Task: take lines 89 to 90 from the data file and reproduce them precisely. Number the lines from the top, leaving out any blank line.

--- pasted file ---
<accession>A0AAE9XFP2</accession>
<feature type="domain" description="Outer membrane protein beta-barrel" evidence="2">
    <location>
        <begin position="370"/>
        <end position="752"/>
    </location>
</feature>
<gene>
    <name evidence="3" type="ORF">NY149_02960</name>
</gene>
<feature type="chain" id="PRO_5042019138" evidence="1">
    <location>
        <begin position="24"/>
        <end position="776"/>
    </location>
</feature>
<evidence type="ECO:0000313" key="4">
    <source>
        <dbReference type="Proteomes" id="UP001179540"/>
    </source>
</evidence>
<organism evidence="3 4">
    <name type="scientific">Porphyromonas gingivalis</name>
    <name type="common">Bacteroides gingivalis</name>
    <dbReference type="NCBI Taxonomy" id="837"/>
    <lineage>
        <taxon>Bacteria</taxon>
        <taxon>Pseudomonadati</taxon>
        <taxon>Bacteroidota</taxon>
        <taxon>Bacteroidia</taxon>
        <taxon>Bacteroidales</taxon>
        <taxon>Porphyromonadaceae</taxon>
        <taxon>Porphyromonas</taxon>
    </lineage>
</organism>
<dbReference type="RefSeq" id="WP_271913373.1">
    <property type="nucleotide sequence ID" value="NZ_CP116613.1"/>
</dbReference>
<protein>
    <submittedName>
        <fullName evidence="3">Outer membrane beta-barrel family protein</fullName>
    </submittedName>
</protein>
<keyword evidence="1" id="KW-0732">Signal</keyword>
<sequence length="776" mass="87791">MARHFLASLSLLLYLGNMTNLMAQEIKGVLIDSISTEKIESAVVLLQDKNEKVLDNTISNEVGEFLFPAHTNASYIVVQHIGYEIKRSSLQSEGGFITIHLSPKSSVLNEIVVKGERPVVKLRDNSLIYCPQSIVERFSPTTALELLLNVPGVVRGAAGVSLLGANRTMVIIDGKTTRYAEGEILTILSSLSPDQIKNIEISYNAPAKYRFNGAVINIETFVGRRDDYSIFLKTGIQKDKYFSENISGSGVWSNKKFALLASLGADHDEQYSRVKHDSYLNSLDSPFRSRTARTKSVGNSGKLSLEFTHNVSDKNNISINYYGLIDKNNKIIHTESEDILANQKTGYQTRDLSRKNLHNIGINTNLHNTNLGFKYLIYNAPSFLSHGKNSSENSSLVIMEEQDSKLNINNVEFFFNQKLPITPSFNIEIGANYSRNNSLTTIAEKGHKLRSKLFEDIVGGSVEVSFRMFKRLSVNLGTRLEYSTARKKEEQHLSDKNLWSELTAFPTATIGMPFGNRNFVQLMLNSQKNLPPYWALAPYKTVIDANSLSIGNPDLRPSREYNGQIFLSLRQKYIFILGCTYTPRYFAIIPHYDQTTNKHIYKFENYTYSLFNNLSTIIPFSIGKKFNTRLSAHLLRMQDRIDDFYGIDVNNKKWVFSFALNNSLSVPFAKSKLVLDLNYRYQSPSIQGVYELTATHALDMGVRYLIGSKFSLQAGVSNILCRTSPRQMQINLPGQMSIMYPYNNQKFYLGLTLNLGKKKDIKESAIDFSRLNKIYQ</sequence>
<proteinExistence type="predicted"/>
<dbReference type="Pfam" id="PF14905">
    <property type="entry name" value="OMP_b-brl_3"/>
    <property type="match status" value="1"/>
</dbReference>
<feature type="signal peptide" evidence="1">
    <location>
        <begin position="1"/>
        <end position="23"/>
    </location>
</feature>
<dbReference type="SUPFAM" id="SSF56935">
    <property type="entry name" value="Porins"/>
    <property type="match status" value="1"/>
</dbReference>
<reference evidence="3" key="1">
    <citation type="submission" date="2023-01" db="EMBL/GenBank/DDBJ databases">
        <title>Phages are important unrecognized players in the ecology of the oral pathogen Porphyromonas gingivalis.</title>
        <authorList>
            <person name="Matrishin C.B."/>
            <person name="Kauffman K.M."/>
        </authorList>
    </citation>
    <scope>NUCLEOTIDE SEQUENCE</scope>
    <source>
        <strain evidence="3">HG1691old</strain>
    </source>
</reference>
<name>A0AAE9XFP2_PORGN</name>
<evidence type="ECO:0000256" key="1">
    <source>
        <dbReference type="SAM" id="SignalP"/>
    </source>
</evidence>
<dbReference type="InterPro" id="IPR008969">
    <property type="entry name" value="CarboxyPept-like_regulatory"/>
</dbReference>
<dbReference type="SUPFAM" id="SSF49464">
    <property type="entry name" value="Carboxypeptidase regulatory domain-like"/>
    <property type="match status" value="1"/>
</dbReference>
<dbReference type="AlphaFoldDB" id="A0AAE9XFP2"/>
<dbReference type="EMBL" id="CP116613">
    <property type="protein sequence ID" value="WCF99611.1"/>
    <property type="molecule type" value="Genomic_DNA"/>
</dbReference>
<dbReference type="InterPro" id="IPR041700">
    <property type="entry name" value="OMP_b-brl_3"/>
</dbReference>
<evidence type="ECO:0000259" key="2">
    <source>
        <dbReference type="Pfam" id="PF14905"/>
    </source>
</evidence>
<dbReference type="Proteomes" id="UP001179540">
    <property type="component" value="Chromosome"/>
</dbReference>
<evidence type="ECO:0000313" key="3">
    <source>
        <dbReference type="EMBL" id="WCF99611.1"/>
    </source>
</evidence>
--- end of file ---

    <property type="protein sequence ID" value="WCF99611.1"/>
    <property type="molecule type" value="Genomic_DNA"/>